Without a win in the A-League since they defeated Newcastle Jets 4-0 on January 5, Victory’s domestic woes continued last Friday when they were downed 2-1 by cross-town foes Melbourne City in the third and final Melbourne Derby of the season.

Their anguish was compounded the next day when star attacker Robbie Kruse was confirmed for another extended period on the sidelines with a hamstring injury.

But, with a bye week awaiting them in round 20, the four-time A-League champions have a chance to temporarily forget their domestic woes with two Champions League games in the coming weeks, starting with Thai champions Chiangrai United on Tuesday night.

They will then travel to South Korea to take on FC Seoul the week after. 

2020 will mark the first time that Chiangrai has progressed through to the group stages of the continental competition, having fallen at the final hurdle in play-off losses to Shanghai SIPG and Sanfrecce Hiroshima in 2018 and 2019.

Led by Brazilian attacker Bill, who has had stints with Santos, Corinthians and Al-Ittihad prior to his arrival in Thailand, The Beetles anticipate sending out their strongest team for the showdown at the ‘Melbourne Rectangular Stadium’, despite the first game of their domestic season taking place on Saturday.

“We’re going to play our strongest team for sure,” Chiangrai official Chittawan Chinanuvat said. “It’s match by match, after tomorrow we may rotate for the Thai league.”

Aside from the injured Kruse and Leigh Broxham, who will continue to miss with a calf injury coach Carlos Salvachúa also anticipates fielding his strongest XI for Tuesday night’s fixture, with Marco Rojas coming into contention for selection after replacing Jakob Poulsen in Victory’s ACL squad.

Midfielder Migjen Basha and captain Ola Toivonen are the other foreigners named in Victory’s squad, with oft-injured defender Tim Hoogland saved for A-League duties.

“We have no A-League now for two weeks, so we’re focused on the Champions League” the Victory gaffer said.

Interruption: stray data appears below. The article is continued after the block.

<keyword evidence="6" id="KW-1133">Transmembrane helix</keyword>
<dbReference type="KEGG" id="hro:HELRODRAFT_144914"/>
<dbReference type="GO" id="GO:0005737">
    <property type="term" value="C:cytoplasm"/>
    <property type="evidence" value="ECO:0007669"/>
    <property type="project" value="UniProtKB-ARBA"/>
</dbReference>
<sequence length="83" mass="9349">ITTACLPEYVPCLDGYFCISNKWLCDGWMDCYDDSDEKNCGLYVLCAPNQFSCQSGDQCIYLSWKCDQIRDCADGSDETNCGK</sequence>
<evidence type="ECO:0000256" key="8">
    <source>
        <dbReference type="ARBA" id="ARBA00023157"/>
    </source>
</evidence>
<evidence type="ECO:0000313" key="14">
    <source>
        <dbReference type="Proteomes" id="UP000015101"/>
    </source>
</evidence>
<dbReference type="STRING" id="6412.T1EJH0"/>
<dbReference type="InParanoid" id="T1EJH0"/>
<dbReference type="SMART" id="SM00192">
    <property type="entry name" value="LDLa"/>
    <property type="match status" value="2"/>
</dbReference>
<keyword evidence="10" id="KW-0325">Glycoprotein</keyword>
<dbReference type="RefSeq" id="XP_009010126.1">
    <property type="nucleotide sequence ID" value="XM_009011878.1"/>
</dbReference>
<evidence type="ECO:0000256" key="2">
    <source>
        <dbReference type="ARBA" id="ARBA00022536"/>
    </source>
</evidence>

“[Chiangrai] did really well last year in Thailand. They won four finals last year, that means that they are a winning team. They are tough to play in big games.

“They want to start with a win in Australia in the first round. But we want to do the same, we want to start winning in front of our fans at AAMI Park. We need to be ready to do everything.”

Toivonen, who is taking part in his second ACL campaign, welcomed the coming games and explained the different aspects of continental compared to league football.

“I think the whole [squad’s attitude] is changing overall,” the Swede said.

“Because if you have six games you play, or in the last play-off games, it’s just one game. You change your mentality and attitude overall.

“If we go back to the Kashima game, I think we very happy to win that game, as a team and as a club.

“I think Australian football overall should also be happy that we qualify for the Champions League, that the three teams are representing Australian football in the ACL.

“Individually, sometimes [you change your approach].

“I remember the Japanese are little more aggressive in the back and the Koreans are sitting down a little bit and the Chinese you never know what’s happening with them. Depending on the nationality you try to change your game a little bit but not massive.

“I think it’s very good for the youth players to see what’s out there in the world and get good opposition in games. It’s been a tough campaign in the A-League and this break is coming really good for us so we can focus on these two ACL games and hopefully get the result and the confidence in the group.”